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Saturday, July 16, 2011



This marvelous individual was the pastor of a new-found sister in Christ on Facebook.

I am so very blessed, again, for meeting like-minded people with whom to fellowship, albeit virtually!

This awesome's person's life's work continues thanks to his widow.

And I heard a voice from heaven saying unto me,
Write, Blessed are the dead which die in the Lord from henceforth:
Yea, saith the Spirit, that they may rest from their labours;
and their works do follow them.

Revelation 14:13 (King James Bible)

Iraq Attack Report on
Baptist Preachers


On Saturday, February 14, 2004 at approximately 4:30 pm local time in a suburb of Baghdad, a van loaded with four Americans was attacked in an execution style attack.

The attack occurred near the village of  Mahmodia which is about one half hour south of Baghdad. The four passengers were: Pastor John Kelley, Pastor Kirk Di Vietro, Pastor David Davis and Pastor Garland Carey. Their van was sprayed with automatic weapon fire. The attack came from at least one small passenger car [possibly two were involved] that was behind the van. The car passed the van on the right side and repeatedly sprayed the vehicle with bullets.

Three of the men in the van received minor wounds, but Pastor John Kelly of the Curtis Corner Baptist, Wakefield Rhode Island, was killed instantly in the attack.

The driver of the van saved the lives of the other three men by evasive driving tactics and delivering the men to an Iraqi hospital. He was not injured, although the van was damaged considerably. The US Army got involved at the hospital and supervised their examinations and medical attention.
Below you will find some of the latest news and some photos when available will be uploaded  The latest news is listed first on the page.   I will try to keep this updated as best I can as I receive information.  Please remember to pray for these men, their families and churches during this time.  Especially pray for Brother Kelly's family and church in this great time of need.

Pastor John Kelley     
 and his wife Jane  

This is the last photo
 of John taken in Baghdad.

John leaves a wife and four children. The names and ages of the children are: Jenny - 15, Jason - 17, James - 21, Julia - 23.

“In lieu of flowers, I would like for donations be sent to the Global Resource Group. I want to continue to have a part in the Baghdad Baptist Church and I want to help with the ongoing ministry of Global Resource Group.” - Jane Kelley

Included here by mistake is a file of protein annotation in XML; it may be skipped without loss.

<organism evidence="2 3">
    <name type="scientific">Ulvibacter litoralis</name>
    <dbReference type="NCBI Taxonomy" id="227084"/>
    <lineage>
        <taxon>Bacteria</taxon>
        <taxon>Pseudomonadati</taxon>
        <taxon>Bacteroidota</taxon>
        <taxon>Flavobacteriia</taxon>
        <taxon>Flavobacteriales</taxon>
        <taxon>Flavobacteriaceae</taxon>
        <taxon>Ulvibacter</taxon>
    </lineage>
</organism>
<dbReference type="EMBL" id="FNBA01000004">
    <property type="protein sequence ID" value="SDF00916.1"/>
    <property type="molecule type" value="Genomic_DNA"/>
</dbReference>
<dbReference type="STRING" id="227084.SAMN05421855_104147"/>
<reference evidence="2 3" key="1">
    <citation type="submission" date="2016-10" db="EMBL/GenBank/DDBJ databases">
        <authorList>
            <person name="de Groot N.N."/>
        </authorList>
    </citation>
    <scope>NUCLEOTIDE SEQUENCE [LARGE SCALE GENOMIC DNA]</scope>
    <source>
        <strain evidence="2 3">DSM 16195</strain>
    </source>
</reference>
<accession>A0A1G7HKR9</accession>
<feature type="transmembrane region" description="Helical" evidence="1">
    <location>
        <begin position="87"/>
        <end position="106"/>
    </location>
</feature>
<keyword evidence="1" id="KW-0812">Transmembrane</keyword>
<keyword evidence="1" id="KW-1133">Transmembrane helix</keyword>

Donations may be designated “In memory of John Kelley,” Payable to Global Resource Group. A complete list of donors will be provided to Mrs. Kelley.

Global Resource Group
40 Pine Swamp Road
Cumberland, Rhode Island 02864-1002
Cards and notes may be sent to:
Mrs. Jane Kelley
154 Winter Street
Wakefield, RI 02879
Money for Funeral Expenses may be sent to:
Curtis Corner Baptist Church
PO Box 1517
Charlestown, RI 02813

A commitment to spread God's word
Narangasset Times

On February 6 he left for Iraq on a mission to bring Christianity to the war-torn country. He did not return.
Saturday Kelley, 49, was killed in a sniper attack just outside of Baghdad.
Saturday was also Valentine's Day. And on the same day that Jane Kelley got the call that her husband had been killed, roses and a card from him were delivered.
Even on the other side of the world, traveling with a group of pastors from across the Northeast on a two-week mission to bring Arabic Bibles to the people of Iraq, nothing could separate Kelley from what he cherished back home.
Kelley was the father of four. His oldest, Julia, is a lawyer who lives near Washington, D.C. James is a student in Pensacola, Fla.. Jason and Jennifer, teenagers, are students of the First Baptist Christian School in Warwick.
Kelley is remembered by friends as a devoted husband, father, and pastor, with an 18-year de! dedication to his close-knit congregation, which today numbers 80.
"We drop everything to help the other person if we can," said 12-year parishioner Owen Tefft in a telephone interview Monday.
It was a philosophy Kelley inspired within the church, and one that bolstered his conviction to head to Iraq.
"It takes someone with a great deal of faith and conviction to go there and do that," said Dan Souza, an evangelist from the Lighthouse Baptist Church in Waterbury, Connecticut whom Kelley had invited to preach in his absence. "I would like to say I would do the same, but I just don't know."
Souza preached at Sunday's service, just a day after the community had learned of Kelley's death.
In a telephone interview Monday, Souza recalled his friendship with Kelley.
He said Kelley was called to Christianity as a young ex-Marine, a calling that changed his life.

"He was a very hardworking man," said Souza. "He would roll up his sleeves to help out. He was not the office! type, he was hands on. And he loved helping people, that's why he went to Iraq."
He also went to Iraq at his own expense.
The missions group was scheduled to be in Iraq for two weeks and to arrive home on Friday, but the brutal attack brought them home today, several of them wounded, all of them altered.
"He took the first shot," said Souza. "It gave everyone else time to get down and take cover behind the car doors."
The attack was reportedly not at random - the missions group was targeted for their religious affiliation.
"He was there for two reasons," said Souza. "There are Iraqi Christians, and he was going to help them, to encourage them, to bring materials to them that would strengthen their faith."
And he was there to make Christian teachings available to anyone open to learning.
As not only a fundamental Biblical teacher, but also a good friend, he was an ideal messenger, according to those who knew him.
Dan O'Neil, a parishioner of Perryville Baptist! Church, has known Kelley for years through the local Christian community, as well as through over-the-counter-talks at Damon's Plumbing & Heating in South Kingstown, where O'Neil is manager.
Kelley recently shared his anticipation for the mission trip with O'Neil.
"I know he was very excited about the work in Baghdad," particularly as a support to the other pastors, said O'Neil in a telephone interview Monday.